Tuesday, July 27, 2010
The ecologically uncompromising architecture movement, so beautifully documented in the film "First Earth" by David Sheen, is concerned with a lot more than just ecological integrity.
It uncompromisingly rejects the traditional roles of banks, moneylenders, insurance companies, and all other the agents of usury and "protection money" who have poisoned the home-buying process. These are owner-made dwellings, rising out of the earth and fashioned by hand from renewable and recyclable materials -- cob, rammed earth, mud brick, hay bales, or whatever ecologically harmonious resource is suitable for a given environment. The cost of building such a house is low; it requires no bank loan, and the "no mortgage" part is essential. The pace of construction is open-ended, and it doesn't have to be completed in one season. Because these houses are architecturally conceived and grounded in curved surfaces and irregular, sculpted spaces rather than straight lines and 90-degree angles, some builders find it best to proceed with the master plan of building a single room first, then adding another each successive year.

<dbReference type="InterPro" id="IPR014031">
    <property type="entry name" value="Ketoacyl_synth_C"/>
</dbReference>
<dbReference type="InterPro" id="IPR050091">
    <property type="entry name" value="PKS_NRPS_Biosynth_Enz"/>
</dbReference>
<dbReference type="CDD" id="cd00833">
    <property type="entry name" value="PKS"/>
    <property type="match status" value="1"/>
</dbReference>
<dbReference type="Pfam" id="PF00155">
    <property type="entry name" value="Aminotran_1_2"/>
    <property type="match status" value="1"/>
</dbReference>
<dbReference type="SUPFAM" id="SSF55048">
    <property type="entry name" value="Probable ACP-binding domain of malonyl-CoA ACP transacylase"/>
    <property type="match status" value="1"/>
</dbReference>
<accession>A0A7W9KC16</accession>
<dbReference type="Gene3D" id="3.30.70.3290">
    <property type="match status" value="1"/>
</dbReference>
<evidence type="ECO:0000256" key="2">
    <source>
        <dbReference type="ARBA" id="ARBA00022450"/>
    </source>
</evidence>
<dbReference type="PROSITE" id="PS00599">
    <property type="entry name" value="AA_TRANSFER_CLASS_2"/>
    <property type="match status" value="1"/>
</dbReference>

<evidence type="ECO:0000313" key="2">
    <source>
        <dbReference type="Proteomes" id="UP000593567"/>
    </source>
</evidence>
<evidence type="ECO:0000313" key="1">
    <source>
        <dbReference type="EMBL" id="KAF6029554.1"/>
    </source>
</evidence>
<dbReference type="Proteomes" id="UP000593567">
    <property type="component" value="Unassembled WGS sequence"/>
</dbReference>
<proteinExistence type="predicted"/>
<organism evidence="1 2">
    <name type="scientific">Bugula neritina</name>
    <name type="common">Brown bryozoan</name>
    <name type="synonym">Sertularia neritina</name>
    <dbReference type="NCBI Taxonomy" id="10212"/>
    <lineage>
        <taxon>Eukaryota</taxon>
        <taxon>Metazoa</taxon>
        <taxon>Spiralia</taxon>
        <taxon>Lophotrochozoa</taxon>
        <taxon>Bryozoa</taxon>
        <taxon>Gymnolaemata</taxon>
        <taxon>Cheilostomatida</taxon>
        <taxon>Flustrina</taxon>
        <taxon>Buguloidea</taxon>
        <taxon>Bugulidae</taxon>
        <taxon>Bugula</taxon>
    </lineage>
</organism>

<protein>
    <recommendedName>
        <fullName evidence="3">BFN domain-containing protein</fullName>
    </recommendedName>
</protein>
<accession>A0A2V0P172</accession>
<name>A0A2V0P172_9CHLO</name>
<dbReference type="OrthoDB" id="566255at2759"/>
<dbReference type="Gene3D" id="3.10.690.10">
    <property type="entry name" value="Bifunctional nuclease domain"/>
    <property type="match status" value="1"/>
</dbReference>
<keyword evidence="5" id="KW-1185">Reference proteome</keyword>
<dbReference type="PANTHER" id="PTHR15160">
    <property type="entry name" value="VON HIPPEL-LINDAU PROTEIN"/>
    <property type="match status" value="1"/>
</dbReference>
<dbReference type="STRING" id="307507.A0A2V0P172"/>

The movement uncompromisingly posits land as the source and basis of all wealth. If worked energetically and lovingly, the earth will yield our food and our shelter. Since nobody can live without some money, it also easily gives us a cash crop which shall not be named here. Land is cheaper than today's houses, but depending on the location it can be a lot more valuable, doubly so if it contains a source of clean running water. If in possession of a small patch of clean earth, clean air, and clean water, a person becomes a kind of mini-monarch.
This movement pays no respect to building codes, zoning laws, permit applications, or any of the other bureaucratically imposed rules, regulations, and artificial, materials-manufacturer-friendly standards which more often hinder rather than encourage us to create wholesome and livable spaces. Most locally-enforced rules impede progress, at great expense and unnecessary bother.
The environmentally uncompromising architecture movement breaks all the rules, much to the consternation of those who make the rules. Our rulers have a thing or two to learn, for they are as yet unaware of the power of an aroused populace.